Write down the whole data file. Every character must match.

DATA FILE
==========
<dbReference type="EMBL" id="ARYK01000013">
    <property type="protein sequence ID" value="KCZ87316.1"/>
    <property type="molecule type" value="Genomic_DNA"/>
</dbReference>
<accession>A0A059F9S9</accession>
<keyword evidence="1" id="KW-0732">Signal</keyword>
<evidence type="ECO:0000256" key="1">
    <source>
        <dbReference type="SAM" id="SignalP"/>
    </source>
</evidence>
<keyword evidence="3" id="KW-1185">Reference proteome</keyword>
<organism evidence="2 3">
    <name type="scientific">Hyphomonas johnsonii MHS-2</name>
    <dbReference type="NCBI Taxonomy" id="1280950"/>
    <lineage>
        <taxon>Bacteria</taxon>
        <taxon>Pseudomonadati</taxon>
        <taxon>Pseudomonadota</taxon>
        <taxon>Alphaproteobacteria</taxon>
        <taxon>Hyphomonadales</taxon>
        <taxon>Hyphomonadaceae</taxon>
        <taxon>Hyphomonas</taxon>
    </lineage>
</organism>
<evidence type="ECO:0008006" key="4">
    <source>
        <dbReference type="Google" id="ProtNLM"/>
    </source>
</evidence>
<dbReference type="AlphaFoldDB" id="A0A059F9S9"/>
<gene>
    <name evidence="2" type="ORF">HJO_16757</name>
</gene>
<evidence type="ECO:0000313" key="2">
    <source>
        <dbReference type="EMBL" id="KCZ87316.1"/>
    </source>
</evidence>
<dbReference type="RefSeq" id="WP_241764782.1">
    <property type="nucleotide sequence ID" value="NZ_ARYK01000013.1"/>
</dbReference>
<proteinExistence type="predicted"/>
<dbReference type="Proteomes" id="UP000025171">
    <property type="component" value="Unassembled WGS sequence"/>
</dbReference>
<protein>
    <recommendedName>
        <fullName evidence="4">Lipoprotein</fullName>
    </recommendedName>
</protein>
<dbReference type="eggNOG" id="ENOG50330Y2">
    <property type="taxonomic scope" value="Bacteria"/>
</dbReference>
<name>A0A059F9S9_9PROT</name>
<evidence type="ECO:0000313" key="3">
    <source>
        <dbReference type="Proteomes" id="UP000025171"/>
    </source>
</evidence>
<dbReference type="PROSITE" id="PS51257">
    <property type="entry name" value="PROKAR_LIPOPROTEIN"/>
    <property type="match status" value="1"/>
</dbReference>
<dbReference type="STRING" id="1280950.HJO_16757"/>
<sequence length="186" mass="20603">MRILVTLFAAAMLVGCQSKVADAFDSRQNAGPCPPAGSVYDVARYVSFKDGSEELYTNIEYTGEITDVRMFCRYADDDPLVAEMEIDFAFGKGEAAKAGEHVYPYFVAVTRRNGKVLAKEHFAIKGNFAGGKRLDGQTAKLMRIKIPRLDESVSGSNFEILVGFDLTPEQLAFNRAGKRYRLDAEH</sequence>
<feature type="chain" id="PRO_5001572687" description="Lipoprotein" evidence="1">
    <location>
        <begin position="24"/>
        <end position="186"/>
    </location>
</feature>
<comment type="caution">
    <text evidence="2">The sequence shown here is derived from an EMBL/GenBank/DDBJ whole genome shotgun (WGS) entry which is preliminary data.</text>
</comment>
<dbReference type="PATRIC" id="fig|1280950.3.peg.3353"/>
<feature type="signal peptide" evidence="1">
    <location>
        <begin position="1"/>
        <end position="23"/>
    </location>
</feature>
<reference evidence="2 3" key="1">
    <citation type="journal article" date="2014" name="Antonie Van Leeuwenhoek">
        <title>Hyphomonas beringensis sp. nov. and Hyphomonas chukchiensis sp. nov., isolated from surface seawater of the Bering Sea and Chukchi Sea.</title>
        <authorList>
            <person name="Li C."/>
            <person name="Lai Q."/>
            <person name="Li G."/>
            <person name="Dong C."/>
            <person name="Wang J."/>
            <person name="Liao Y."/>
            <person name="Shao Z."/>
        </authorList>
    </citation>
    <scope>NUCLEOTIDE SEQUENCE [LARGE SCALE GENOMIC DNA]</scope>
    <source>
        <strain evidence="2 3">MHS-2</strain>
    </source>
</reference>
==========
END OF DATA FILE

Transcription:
<dbReference type="EMBL" id="ARYK01000013">
    <property type="protein sequence ID" value="KCZ87316.1"/>
    <property type="molecule type" value="Genomic_DNA"/>
</dbReference>
<accession>A0A059F9S9</accession>
<keyword evidence="1" id="KW-0732">Signal</keyword>
<evidence type="ECO:0000256" key="1">
    <source>
        <dbReference type="SAM" id="SignalP"/>
    </source>
</evidence>
<keyword evidence="3" id="KW-1185">Reference proteome</keyword>
<organism evidence="2 3">
    <name type="scientific">Hyphomonas johnsonii MHS-2</name>
    <dbReference type="NCBI Taxonomy" id="1280950"/>
    <lineage>
        <taxon>Bacteria</taxon>
        <taxon>Pseudomonadati</taxon>
        <taxon>Pseudomonadota</taxon>
        <taxon>Alphaproteobacteria</taxon>
        <taxon>Hyphomonadales</taxon>
        <taxon>Hyphomonadaceae</taxon>
        <taxon>Hyphomonas</taxon>
    </lineage>
</organism>
<evidence type="ECO:0008006" key="4">
    <source>
        <dbReference type="Google" id="ProtNLM"/>
    </source>
</evidence>
<dbReference type="AlphaFoldDB" id="A0A059F9S9"/>
<gene>
    <name evidence="2" type="ORF">HJO_16757</name>
</gene>
<evidence type="ECO:0000313" key="2">
    <source>
        <dbReference type="EMBL" id="KCZ87316.1"/>
    </source>
</evidence>
<dbReference type="RefSeq" id="WP_241764782.1">
    <property type="nucleotide sequence ID" value="NZ_ARYK01000013.1"/>
</dbReference>
<proteinExistence type="predicted"/>
<dbReference type="Proteomes" id="UP000025171">
    <property type="component" value="Unassembled WGS sequence"/>
</dbReference>
<protein>
    <recommendedName>
        <fullName evidence="4">Lipoprotein</fullName>
    </recommendedName>
</protein>
<dbReference type="eggNOG" id="ENOG50330Y2">
    <property type="taxonomic scope" value="Bacteria"/>
</dbReference>
<name>A0A059F9S9_9PROT</name>
<evidence type="ECO:0000313" key="3">
    <source>
        <dbReference type="Proteomes" id="UP000025171"/>
    </source>
</evidence>
<dbReference type="PROSITE" id="PS51257">
    <property type="entry name" value="PROKAR_LIPOPROTEIN"/>
    <property type="match status" value="1"/>
</dbReference>
<dbReference type="STRING" id="1280950.HJO_16757"/>
<sequence length="186" mass="20603">MRILVTLFAAAMLVGCQSKVADAFDSRQNAGPCPPAGSVYDVARYVSFKDGSEELYTNIEYTGEITDVRMFCRYADDDPLVAEMEIDFAFGKGEAAKAGEHVYPYFVAVTRRNGKVLAKEHFAIKGNFAGGKRLDGQTAKLMRIKIPRLDESVSGSNFEILVGFDLTPEQLAFNRAGKRYRLDAEH</sequence>
<feature type="chain" id="PRO_5001572687" description="Lipoprotein" evidence="1">
    <location>
        <begin position="24"/>
        <end position="186"/>
    </location>
</feature>
<comment type="caution">
    <text evidence="2">The sequence shown here is derived from an EMBL/GenBank/DDBJ whole genome shotgun (WGS) entry which is preliminary data.</text>
</comment>
<dbReference type="PATRIC" id="fig|1280950.3.peg.3353"/>
<feature type="signal peptide" evidence="1">
    <location>
        <begin position="1"/>
        <end position="23"/>
    </location>
</feature>
<reference evidence="2 3" key="1">
    <citation type="journal article" date="2014" name="Antonie Van Leeuwenhoek">
        <title>Hyphomonas beringensis sp. nov. and Hyphomonas chukchiensis sp. nov., isolated from surface seawater of the Bering Sea and Chukchi Sea.</title>
        <authorList>
            <person name="Li C."/>
            <person name="Lai Q."/>
            <person name="Li G."/>
            <person name="Dong C."/>
            <person name="Wang J."/>
            <person name="Liao Y."/>
            <person name="Shao Z."/>
        </authorList>
    </citation>
    <scope>NUCLEOTIDE SEQUENCE [LARGE SCALE GENOMIC DNA]</scope>
    <source>
        <strain evidence="2 3">MHS-2</strain>
    </source>
</reference>